The Pomeroy Fund for NYS History, a partnership between the William G. Pomeroy Foundation and the Museum Association of New York (MANY), have announced a new grant round providing $50,000 to assist 501(c)(3) history-related organizations with capital needs expenses in 2021. [Read more…] about A New Grant Round to Support NYS History Organizations
The Columbia County Historical Society (CCHS) has announced it has awarded grants to five County historical societies as part of its annual county re-grant program. The competitive grant application period opens at the end of each calendar year. [Read more…] about Columbia County Historians Receive Grants
Striped bass (Morone saxatilis), an ecologically, recreationally, and economically important species of migratory fish found in from the St. Lawrence to North Carolina, are in decline according to the Atlantic States Marine Fisheries Commission.
Last fall the Commission completed a coastwide assessment that overfishing was a contributing factor in the decline.
Like a shell of goodness surrounding our raw, fragile earth
It is built upon, added to, and altered in meaning
Every second a brave someone speaks up against the barbarity of prejudice
based on outside appearance
I ask you this
If you were looking at earth from a far distance
Would you see a shallow, insignificant nothing
No different from the trillions of tons of debris drifting in leaden blackness
Or would you find beauty within the protective shell that every life form known in
existence calls home
A shelter of color, culture, diversity, perspective, community, love.
Not a wall to hide under and to block out adventure and experience
But a filter, a reminder that the unknown is something to be welcomed,
celebrated and explored
Not to demolish and flatten
And what is the unknown
It is something different and unfamiliar
But if the world, if our world, is about perspective
Then the word ‘our’ should mean one whole
A rich unity of difference
But that unity will be ripped apart without acceptance, understanding and
Let this be a statement of power
Not over each other
Not the right to take over or criticize
But the power to fan the flame of contagion that is love
We are one, but we are different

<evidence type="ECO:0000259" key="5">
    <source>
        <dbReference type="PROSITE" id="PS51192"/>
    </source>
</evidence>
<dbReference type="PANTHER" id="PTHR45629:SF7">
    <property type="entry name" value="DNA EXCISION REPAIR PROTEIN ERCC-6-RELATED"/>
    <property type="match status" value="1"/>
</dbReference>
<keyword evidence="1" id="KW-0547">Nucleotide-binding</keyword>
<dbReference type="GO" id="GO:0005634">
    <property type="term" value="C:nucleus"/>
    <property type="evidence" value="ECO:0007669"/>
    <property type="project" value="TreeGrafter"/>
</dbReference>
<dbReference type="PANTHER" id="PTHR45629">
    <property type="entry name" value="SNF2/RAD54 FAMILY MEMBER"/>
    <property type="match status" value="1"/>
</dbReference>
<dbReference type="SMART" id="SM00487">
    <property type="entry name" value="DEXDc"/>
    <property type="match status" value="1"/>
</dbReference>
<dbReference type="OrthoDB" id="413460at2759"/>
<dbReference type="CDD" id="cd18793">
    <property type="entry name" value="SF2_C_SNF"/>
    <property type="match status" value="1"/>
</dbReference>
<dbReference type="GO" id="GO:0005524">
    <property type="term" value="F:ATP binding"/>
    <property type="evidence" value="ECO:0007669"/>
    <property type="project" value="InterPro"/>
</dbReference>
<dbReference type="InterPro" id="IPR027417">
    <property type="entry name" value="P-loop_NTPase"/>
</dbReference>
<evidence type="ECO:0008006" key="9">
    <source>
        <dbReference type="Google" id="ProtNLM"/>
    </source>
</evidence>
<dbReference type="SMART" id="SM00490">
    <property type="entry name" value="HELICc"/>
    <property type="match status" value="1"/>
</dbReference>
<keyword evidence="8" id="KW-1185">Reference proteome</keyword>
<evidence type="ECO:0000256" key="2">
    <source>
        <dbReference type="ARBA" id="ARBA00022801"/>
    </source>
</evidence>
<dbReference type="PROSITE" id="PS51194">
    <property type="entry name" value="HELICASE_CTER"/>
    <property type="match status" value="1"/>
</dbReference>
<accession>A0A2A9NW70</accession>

And that difference is what should unite us
12 year-old Sophia DeMasi of Clifton Park wrote this poem after being inspired by Maya Angelou’s poem “His Day Is Done” about the passing of Nelson Mandela.
The Great Awakening was a wave of increased religious enthusiasm led by evangelical Protestant ministers that first swept through the American Colonies in the 1730s. It made Christianity intensely personal to the average person by fostering a deep sense of spiritual conviction and by encouraging introspection and a commitment to a new standard of personal morality.
While the Great Awakening was very effective in reviving religion, the emotion burned out quickly after the first generation and there was much “back sliding.” By the 1820s conditions were ripe for another round of revival, what became known as the Second Great Awakening. [Read more…] about Infidels and Atheists: 1820 Religious Revival in Saratoga County
This week on The Historians Podcast: excerpts from 2021 podcasts including David Pietrusza – growing up in Amsterdam NY, public radio pioneer Will Lewis, Justice Robert Best – the historic Fulton County Courthouse, Darren Tracy – historic preservation, Jim Kaplan – New York City’s Wasserstein family, Jerry Snyder – Historic Amsterdam League and Oneida County historian Joseph Bottini – Oriskany’s Trinkaus Manor restaurant. [Read more…] about Historians Podcast Highlights of 2021
With plenty of snow on the ground and a full moon on Saturday, this weekend promises to be one of those occasions when enough natural light will exist to venture outside and explore the nocturnal side of nature.
Taking a night time stroll can be quite exciting, especially during the latter part of February, as this is the time of year when the yelps and howls of the coyote, that signals the onset of its mating season, can often be heard. Likewise, both the red and gray fox will soon be entering their breeding periods, and their vocalizations may also break the stillness of the night.
Let us raise a glass to beer, the drink that has fueled America since its beginnings. Beer was such a popular drink that most cities during parts of the nineteenth century there were almost as many breweries as houses of worship.
One source lists 34 breweries in Troy at one point. Some only lasted a couple of years, while others endured, even beyond Prohibition. One of the oldest and largest of Troy’s breweries was the Fitzgerald Brewery. [Read more…] about The Fitzgerald Brewery: A Short History
Donald Trump’s recent impeachment trial in which the President was accused of incitement of insurrection against the United States recalls to mind a case from more than 200 years ago.
In that case another New York politician, former Vice President Aaron Burr, whose personality was arguably not dissimilar from Donald Trump, was tried and acquitted of treason in 1807. [Read more…] about Trump Impeachment Recalls Aaron Burr’s Treason
The New York State Writers Institute has announced “Rebuilding the Republic,” a months-long series of events addressing many of the urgent issues we face today — including the threat of political insurrection, racist violence, economic inequity, and social strife — and the prospect of emerging a better nation from adversity. [Read more…] about ‘Rebuilding the Republic’ Author Series Underway